Tuesday, October 1, 2013

Could The Next Generation Of Philanthropy Actually SAVE Public Education?

I've been having a very telling back and forth with some Anonymous Charter Cheerleaders on my blog the last couple of weeks, mostly in reference to a post I wrote back in January about Hatikvah International Academy Charter School, which is bankrolled by demi-billionaire hedge fund guru Michael Steinhardt. 

And then yesterday a dear friend sent me this link
A group of young heirs in the Philadelphia chapter of Resource Generation has released a statement that decries any reliance on philanthropy for the funding of public schools; instead, they say, rich people should pay more in taxes.
Well, that sure got my attention.

Here's the original letter in its entirety.
With our severely underfunded public schools now open, it is important to examine the causes of this crisis.
We are a group of people in our 20s and 30s with inherited wealth and class privilege who believe that philanthropy has played a role in contributing to the crisis. Current forms of philanthropy are not leading to the transformation of public schools our city needs.
Will Bunch wrote a blog post recently critiquing philanthropic efforts to "fix" Philadelphia's public education. We agree: When philanthropists pour money into alternatives, like individual charter schools or the privately run Philadelphia School Partnership, they erode the development of a healthy public system that equitably serves all. Funding private alternatives supports small-scale interventions that do nothing to address the root causes of inequality. It also weakens the democratic process. Philanthropists should not be the ones deciding what is best for public schools. That decision belongs equally to all the city's community members.
As people with wealth, we know how tempting it is to feel we are making a difference by giving away money. But when we give away money while maintaining the power to decide what gets funded, we perpetuate the injustice we think we're addressing. When we solve "other people's" problems while remaining comfortably unimpacted by the issue at hand, we don't make meaningful change.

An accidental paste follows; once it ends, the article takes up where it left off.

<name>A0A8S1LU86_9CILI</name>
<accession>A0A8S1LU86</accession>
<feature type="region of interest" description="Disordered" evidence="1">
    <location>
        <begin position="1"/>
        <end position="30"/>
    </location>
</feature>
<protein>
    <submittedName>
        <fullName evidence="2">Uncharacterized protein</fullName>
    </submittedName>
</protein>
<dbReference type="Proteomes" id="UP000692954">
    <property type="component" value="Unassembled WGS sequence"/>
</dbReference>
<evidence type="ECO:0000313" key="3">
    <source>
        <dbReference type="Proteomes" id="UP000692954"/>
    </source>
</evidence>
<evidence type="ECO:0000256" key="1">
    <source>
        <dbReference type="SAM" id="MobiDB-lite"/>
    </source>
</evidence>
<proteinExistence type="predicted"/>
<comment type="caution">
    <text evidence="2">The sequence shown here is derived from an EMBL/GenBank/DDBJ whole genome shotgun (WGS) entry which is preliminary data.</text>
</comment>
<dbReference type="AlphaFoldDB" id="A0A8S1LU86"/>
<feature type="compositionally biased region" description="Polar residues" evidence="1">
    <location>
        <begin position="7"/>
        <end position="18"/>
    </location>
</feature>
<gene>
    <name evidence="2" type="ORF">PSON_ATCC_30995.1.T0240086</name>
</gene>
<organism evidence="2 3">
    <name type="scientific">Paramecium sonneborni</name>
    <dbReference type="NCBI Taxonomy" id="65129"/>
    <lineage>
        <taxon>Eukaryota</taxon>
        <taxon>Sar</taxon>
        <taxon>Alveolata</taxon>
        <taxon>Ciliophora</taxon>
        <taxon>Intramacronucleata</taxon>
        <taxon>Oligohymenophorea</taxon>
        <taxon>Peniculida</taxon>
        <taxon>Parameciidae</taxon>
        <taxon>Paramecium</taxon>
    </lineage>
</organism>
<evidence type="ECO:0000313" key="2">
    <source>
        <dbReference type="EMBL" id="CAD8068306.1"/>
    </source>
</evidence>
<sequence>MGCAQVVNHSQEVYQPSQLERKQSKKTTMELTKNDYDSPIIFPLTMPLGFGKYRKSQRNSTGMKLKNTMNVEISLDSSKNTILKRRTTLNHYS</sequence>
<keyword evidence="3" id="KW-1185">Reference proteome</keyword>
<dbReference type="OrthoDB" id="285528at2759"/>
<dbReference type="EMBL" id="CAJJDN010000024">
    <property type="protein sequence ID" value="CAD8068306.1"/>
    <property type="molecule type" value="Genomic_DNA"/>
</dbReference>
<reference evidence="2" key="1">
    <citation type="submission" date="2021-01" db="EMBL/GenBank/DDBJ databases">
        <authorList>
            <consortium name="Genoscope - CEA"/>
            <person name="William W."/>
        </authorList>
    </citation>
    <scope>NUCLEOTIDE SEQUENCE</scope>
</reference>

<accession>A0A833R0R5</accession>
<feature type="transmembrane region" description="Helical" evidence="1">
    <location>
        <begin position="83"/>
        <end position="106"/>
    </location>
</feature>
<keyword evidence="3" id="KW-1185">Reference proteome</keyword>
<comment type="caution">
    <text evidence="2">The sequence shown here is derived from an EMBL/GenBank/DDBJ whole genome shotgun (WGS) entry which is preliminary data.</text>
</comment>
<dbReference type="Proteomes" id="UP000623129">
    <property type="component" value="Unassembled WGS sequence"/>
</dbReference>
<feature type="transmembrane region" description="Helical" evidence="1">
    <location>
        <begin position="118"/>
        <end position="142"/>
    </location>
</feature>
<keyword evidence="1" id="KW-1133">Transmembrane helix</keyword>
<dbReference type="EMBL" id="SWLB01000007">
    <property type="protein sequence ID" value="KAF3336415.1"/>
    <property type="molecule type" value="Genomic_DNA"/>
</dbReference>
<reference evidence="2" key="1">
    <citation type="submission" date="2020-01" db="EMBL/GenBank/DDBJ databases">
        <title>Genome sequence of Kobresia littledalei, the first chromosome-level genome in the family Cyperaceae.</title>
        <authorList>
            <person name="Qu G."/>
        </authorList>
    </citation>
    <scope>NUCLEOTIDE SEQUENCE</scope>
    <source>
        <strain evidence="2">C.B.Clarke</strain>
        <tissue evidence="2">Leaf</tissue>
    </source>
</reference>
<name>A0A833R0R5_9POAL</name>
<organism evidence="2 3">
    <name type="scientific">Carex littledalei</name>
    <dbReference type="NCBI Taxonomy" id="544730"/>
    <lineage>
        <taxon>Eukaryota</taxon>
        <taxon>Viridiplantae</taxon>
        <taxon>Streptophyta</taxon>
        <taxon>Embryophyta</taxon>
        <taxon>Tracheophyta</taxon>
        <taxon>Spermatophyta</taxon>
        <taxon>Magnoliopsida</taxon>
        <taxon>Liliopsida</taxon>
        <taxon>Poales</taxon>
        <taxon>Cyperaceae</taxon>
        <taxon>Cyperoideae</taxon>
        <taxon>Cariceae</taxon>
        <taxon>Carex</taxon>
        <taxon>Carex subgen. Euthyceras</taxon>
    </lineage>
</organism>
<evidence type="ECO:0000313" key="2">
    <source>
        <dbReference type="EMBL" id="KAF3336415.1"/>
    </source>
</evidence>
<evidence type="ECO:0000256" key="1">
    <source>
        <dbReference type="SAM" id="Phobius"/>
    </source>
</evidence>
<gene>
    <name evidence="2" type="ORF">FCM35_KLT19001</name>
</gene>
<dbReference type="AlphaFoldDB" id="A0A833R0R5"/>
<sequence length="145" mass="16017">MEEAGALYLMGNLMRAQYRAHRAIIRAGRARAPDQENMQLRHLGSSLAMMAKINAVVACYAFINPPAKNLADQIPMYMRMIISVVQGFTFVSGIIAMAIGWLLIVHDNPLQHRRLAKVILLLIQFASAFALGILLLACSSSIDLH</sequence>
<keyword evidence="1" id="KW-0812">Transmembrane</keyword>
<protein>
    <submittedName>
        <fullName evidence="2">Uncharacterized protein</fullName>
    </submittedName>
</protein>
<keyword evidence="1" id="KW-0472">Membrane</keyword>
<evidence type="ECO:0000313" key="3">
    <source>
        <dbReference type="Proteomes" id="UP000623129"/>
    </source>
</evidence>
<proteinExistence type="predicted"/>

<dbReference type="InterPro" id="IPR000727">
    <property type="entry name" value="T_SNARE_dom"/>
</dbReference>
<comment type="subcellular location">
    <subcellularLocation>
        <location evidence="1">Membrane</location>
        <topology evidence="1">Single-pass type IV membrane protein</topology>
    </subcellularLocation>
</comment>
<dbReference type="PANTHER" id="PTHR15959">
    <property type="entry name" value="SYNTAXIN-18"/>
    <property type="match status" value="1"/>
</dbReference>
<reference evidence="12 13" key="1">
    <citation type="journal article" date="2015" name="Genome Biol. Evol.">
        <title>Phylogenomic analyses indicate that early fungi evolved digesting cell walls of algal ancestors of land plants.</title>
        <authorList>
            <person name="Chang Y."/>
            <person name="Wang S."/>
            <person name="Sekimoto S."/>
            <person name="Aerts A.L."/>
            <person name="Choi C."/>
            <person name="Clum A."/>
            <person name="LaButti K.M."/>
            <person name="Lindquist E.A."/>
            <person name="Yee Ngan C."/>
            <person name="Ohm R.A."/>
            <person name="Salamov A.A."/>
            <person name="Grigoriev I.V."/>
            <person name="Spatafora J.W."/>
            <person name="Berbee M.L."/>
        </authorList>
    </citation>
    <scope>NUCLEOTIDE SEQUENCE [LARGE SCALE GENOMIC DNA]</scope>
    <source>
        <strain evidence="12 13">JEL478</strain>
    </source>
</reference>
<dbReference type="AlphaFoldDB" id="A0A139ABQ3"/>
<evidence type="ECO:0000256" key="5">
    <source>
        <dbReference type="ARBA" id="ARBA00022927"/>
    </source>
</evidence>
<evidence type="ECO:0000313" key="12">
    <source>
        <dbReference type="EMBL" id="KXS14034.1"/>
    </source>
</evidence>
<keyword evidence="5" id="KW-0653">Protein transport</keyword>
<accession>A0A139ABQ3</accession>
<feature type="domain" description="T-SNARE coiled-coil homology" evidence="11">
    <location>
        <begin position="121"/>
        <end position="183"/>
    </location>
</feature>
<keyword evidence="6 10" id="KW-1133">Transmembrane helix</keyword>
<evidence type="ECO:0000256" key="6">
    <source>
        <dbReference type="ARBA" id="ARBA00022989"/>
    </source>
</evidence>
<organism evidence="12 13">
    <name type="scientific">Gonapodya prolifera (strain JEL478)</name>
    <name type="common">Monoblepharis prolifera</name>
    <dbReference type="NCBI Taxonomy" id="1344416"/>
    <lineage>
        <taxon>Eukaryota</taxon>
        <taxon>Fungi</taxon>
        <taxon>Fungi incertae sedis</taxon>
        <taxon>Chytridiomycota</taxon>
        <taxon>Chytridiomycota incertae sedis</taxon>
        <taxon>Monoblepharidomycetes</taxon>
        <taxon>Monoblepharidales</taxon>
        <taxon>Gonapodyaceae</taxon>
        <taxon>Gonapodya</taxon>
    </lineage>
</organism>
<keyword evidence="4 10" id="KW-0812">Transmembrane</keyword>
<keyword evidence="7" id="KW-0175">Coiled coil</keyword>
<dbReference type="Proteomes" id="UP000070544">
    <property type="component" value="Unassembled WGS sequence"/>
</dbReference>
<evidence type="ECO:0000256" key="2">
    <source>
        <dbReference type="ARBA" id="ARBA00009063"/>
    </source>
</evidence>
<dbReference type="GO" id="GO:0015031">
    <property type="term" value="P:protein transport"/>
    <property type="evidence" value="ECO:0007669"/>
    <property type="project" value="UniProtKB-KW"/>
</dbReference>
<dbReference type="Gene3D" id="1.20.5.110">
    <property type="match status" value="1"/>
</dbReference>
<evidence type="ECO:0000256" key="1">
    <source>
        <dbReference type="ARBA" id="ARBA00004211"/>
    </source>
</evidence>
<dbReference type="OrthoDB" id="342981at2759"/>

Growing up with access to wealth, we were raised with the ability to opt out of "not good enough" public institutions. When it came to education, our parents sent us to magnet or private schools, or used financial stability to choose cities, suburbs and towns with well resourced schools.
What our city needs from wealthy people now is for us to advocate for and participate in structural change that will ultimately improve the resourcing of our schools. Require us to opt in to the public sphere, not choose to pay to set our lives apart:
• Tax us more! Pennsylvania has one of the most regressive tax systems in the United States. Wealthy individuals and corporations are not paying our fair share of taxes.
• Eliminate tax havens and loopholes that allow wealthy people to accumulate and hold onto wealth. Wealth disparity in the US today is at the highest level it has reached since the 1930s. Only reformed tax policies can effectively redistribute wealth.
• Make policies that require businesses to respect people over profit. Until wealthy people's means of making money are just, no amount of charitable philanthropy will cancel out the exploitation that initially created the wealth.
• Fund organizing efforts by teachers, parents, students and community members that are focused on creating wellfunded, locally controlled public schools. These efforts develop leaders, strengthen democracy and lead to change that is desired by those most directly affected.
We inherited wealth through our families' intention that it would make our lives better, but we know it has contributed to isolating us and perpetuating poverty. We envision an alternative role for ourselves in creating a city that values all of its citizens. (emphasis mine)